“Scott Page also mathematically explains that collective error is almost always smaller than individual errors, because collective error is equal to the average of individual errors minus diversity (variance) of the group. From this equation, we can surmise that there are two ways to decrease collective error: reduce the average individual error, by hiring smart people; or increase the diversity of thoughts from many people. It also highlights a potential risk: if we adopt other people’s opinions or mental models too much, we might reduce individual errors, but the diversity (variance) of the group goes down, resulting in higher collective error. This is a mathematical explanation for what happens in groupthink; people make irrational or dysfunctional decisions in an effort to conform to each other (as was the case in the space shuttle Challenger disaster). Everyone on your team must be valued and given credence to minimize collective error. This, in turn, raises collective complexity.

“The reason diversity lowers collective errors is that people bring different heuristics and perspectives shaped by their unique life experiences. Those who grow up in the Siberian tundra have a much richer vocabulary and perspective on cold weather, ice, vodka, and caribou, and see the world through those lenses. Those who grow up in a thatch-roofed house built on Rio Dulce in Guatemala have a completely different perspective on rivers, boats, fish, swimming, and tropics, and see the world through those lenses. Life experiences from different environments provide different heuristics, or simple rules, to handle daily challenges in life. When two engineers from these two completely different environments are put together on a team to solve a problem about how to design space meals optimal for weight and reuse, the resulting output will be much richer than if the two engineers had both grown up in Titusville, Florida. For challenging problems, we need a team, ideally made up of people from diverse backgrounds and with diverse heuristics.”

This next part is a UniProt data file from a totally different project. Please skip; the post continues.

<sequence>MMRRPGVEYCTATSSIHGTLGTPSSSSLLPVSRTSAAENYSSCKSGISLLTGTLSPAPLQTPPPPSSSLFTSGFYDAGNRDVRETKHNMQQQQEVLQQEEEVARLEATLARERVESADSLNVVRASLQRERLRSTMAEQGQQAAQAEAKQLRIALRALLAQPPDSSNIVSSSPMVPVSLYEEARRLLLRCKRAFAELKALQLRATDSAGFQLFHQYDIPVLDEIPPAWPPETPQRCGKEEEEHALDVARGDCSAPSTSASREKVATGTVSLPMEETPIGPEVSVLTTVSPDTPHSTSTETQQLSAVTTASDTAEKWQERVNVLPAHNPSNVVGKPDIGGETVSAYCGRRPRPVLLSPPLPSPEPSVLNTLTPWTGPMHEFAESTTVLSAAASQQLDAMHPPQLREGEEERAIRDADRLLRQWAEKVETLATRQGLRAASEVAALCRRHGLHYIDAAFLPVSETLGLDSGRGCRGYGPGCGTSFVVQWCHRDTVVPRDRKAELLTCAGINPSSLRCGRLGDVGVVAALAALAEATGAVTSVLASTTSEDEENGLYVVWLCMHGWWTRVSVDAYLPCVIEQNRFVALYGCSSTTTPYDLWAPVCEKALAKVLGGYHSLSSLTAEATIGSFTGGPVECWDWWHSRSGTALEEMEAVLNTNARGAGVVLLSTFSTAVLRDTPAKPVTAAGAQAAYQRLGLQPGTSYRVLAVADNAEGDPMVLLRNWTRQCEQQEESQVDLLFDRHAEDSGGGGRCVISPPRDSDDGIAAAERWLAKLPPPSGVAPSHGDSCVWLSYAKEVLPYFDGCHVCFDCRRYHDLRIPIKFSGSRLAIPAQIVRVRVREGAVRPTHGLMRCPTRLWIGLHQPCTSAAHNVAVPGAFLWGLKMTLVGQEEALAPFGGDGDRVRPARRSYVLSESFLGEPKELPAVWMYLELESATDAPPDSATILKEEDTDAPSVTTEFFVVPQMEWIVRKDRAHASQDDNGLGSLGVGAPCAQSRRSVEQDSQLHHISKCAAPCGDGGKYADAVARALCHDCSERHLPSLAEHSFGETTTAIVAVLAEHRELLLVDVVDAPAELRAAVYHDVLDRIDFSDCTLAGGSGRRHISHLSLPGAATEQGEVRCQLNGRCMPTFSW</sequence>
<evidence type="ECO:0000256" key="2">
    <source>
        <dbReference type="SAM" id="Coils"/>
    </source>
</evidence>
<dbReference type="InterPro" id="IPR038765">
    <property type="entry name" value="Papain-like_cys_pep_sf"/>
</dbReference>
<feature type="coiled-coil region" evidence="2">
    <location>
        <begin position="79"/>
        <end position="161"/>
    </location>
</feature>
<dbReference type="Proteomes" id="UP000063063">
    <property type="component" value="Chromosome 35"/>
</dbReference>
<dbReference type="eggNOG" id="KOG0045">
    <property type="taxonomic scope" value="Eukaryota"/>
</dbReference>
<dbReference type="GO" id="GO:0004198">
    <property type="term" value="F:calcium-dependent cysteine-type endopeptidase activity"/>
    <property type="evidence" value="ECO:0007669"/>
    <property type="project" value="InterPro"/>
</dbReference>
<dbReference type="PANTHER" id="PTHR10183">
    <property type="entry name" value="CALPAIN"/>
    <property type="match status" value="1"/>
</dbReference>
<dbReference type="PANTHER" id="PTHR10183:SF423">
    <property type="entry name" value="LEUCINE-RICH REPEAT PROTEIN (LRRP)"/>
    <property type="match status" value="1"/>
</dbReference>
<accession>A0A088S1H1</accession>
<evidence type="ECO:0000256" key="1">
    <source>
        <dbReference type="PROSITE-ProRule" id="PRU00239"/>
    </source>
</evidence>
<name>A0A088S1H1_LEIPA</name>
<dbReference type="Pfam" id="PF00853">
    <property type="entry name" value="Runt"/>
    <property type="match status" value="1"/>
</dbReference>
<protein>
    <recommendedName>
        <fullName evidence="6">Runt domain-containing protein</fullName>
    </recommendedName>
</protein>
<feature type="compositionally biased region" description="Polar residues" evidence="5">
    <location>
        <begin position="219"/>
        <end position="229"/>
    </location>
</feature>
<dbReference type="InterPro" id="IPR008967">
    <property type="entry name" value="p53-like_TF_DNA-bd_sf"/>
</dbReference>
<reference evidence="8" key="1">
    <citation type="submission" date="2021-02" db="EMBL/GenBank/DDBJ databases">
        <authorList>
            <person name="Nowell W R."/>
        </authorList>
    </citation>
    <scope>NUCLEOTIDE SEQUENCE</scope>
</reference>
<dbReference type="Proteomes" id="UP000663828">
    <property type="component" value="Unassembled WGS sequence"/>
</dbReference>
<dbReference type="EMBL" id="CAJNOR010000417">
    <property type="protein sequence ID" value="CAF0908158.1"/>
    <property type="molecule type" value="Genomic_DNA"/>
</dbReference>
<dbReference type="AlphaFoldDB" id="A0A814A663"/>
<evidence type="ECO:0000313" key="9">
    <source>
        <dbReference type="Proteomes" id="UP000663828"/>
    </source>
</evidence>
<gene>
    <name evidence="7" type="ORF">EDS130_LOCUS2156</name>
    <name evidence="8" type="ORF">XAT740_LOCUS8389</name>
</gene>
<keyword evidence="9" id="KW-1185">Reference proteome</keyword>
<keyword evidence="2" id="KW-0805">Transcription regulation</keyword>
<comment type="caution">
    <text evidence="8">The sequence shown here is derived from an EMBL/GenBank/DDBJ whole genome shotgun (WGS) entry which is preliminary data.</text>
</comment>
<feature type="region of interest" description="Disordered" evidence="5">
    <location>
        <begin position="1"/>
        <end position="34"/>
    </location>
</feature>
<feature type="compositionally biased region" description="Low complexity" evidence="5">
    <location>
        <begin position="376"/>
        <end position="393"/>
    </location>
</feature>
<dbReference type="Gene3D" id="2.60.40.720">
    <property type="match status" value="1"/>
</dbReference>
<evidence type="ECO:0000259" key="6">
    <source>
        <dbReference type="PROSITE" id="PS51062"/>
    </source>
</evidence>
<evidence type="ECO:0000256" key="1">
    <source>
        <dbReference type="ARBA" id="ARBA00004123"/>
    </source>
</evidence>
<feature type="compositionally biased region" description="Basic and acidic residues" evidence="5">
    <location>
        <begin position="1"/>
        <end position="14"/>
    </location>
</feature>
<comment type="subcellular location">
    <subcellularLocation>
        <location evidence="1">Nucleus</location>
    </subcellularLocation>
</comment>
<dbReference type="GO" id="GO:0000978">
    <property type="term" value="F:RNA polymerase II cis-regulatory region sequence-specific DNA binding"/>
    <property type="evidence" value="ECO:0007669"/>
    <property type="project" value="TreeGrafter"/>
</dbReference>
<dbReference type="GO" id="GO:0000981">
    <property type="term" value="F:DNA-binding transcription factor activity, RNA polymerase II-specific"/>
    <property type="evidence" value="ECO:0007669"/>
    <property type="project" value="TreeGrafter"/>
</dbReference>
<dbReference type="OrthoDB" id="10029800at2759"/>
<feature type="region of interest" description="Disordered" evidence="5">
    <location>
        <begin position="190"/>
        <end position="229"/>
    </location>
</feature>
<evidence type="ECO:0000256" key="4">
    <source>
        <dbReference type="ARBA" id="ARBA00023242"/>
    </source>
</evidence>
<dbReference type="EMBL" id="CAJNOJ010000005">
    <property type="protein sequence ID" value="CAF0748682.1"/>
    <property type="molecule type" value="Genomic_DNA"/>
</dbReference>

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About Dr. Sunnie Giles:

Dr. Sunnie Giles is a new generation expert who catalyzes organizations to produce radical innovation by harnessing volatility, uncertainty, complexity, and ambiguity (VUCA).

Her research reveals that applying concepts from neuroscience, complex systems approach, and quantum mechanics can produce radical innovation consistently. Her expertise is based on years as an executive with Accenture, IBM and Samsung. Her profound, science-backed insight is encapsulated in her leadership development program, Quantum Leadership.

An advisor to the Stanford University Graduate School of Business, she also is a sought-after speaker and expert source, having been quoted in Harvard Business Review, Entrepreneur, Fast Company, Forbes, and Inc.